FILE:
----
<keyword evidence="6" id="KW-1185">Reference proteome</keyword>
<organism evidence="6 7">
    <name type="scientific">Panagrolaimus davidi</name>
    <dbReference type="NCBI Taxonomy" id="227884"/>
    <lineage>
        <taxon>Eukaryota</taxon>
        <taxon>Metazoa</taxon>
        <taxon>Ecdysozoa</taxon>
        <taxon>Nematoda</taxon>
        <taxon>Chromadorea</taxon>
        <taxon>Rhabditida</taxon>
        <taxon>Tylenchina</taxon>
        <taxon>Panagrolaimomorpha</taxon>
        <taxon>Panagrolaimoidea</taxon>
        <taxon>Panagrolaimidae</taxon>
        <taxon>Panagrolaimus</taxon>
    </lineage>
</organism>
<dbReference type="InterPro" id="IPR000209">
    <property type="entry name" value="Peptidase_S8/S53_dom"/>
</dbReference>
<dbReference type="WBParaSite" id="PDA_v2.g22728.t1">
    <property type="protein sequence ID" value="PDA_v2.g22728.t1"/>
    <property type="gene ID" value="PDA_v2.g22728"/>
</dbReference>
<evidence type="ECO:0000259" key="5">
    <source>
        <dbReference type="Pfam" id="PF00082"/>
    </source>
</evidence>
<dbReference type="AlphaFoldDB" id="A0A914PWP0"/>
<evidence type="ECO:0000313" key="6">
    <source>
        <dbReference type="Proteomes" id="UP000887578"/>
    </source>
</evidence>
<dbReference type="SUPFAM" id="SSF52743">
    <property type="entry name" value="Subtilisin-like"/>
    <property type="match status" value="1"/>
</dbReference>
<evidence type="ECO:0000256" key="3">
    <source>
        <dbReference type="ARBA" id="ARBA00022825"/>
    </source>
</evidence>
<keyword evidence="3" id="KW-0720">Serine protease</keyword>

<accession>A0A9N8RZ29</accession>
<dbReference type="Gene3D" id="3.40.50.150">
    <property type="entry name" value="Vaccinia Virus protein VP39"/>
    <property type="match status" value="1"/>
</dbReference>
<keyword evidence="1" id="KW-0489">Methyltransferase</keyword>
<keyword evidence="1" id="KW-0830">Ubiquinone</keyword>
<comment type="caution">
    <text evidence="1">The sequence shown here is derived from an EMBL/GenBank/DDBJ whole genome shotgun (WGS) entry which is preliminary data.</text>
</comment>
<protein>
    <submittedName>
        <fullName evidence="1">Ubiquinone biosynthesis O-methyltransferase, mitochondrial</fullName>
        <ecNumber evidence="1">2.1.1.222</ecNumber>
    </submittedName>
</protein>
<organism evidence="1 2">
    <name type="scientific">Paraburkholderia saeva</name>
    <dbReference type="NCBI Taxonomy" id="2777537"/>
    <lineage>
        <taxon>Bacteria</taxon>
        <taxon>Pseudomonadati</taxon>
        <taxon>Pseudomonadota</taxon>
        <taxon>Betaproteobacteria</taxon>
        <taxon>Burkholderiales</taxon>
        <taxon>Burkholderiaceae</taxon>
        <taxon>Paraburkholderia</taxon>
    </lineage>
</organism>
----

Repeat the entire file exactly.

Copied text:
<keyword evidence="6" id="KW-1185">Reference proteome</keyword>
<organism evidence="6 7">
    <name type="scientific">Panagrolaimus davidi</name>
    <dbReference type="NCBI Taxonomy" id="227884"/>
    <lineage>
        <taxon>Eukaryota</taxon>
        <taxon>Metazoa</taxon>
        <taxon>Ecdysozoa</taxon>
        <taxon>Nematoda</taxon>
        <taxon>Chromadorea</taxon>
        <taxon>Rhabditida</taxon>
        <taxon>Tylenchina</taxon>
        <taxon>Panagrolaimomorpha</taxon>
        <taxon>Panagrolaimoidea</taxon>
        <taxon>Panagrolaimidae</taxon>
        <taxon>Panagrolaimus</taxon>
    </lineage>
</organism>
<dbReference type="InterPro" id="IPR000209">
    <property type="entry name" value="Peptidase_S8/S53_dom"/>
</dbReference>
<dbReference type="WBParaSite" id="PDA_v2.g22728.t1">
    <property type="protein sequence ID" value="PDA_v2.g22728.t1"/>
    <property type="gene ID" value="PDA_v2.g22728"/>
</dbReference>
<evidence type="ECO:0000259" key="5">
    <source>
        <dbReference type="Pfam" id="PF00082"/>
    </source>
</evidence>
<dbReference type="AlphaFoldDB" id="A0A914PWP0"/>
<evidence type="ECO:0000313" key="6">
    <source>
        <dbReference type="Proteomes" id="UP000887578"/>
    </source>
</evidence>
<dbReference type="SUPFAM" id="SSF52743">
    <property type="entry name" value="Subtilisin-like"/>
    <property type="match status" value="1"/>
</dbReference>
<evidence type="ECO:0000256" key="3">
    <source>
        <dbReference type="ARBA" id="ARBA00022825"/>
    </source>
</evidence>
<keyword evidence="3" id="KW-0720">Serine protease</keyword>

<accession>A0A9N8RZ29</accession>
<dbReference type="Gene3D" id="3.40.50.150">
    <property type="entry name" value="Vaccinia Virus protein VP39"/>
    <property type="match status" value="1"/>
</dbReference>
<keyword evidence="1" id="KW-0489">Methyltransferase</keyword>
<keyword evidence="1" id="KW-0830">Ubiquinone</keyword>
<comment type="caution">
    <text evidence="1">The sequence shown here is derived from an EMBL/GenBank/DDBJ whole genome shotgun (WGS) entry which is preliminary data.</text>
</comment>
<protein>
    <submittedName>
        <fullName evidence="1">Ubiquinone biosynthesis O-methyltransferase, mitochondrial</fullName>
        <ecNumber evidence="1">2.1.1.222</ecNumber>
    </submittedName>
</protein>
<organism evidence="1 2">
    <name type="scientific">Paraburkholderia saeva</name>
    <dbReference type="NCBI Taxonomy" id="2777537"/>
    <lineage>
        <taxon>Bacteria</taxon>
        <taxon>Pseudomonadati</taxon>
        <taxon>Pseudomonadota</taxon>
        <taxon>Betaproteobacteria</taxon>
        <taxon>Burkholderiales</taxon>
        <taxon>Burkholderiaceae</taxon>
        <taxon>Paraburkholderia</taxon>
    </lineage>
</organism>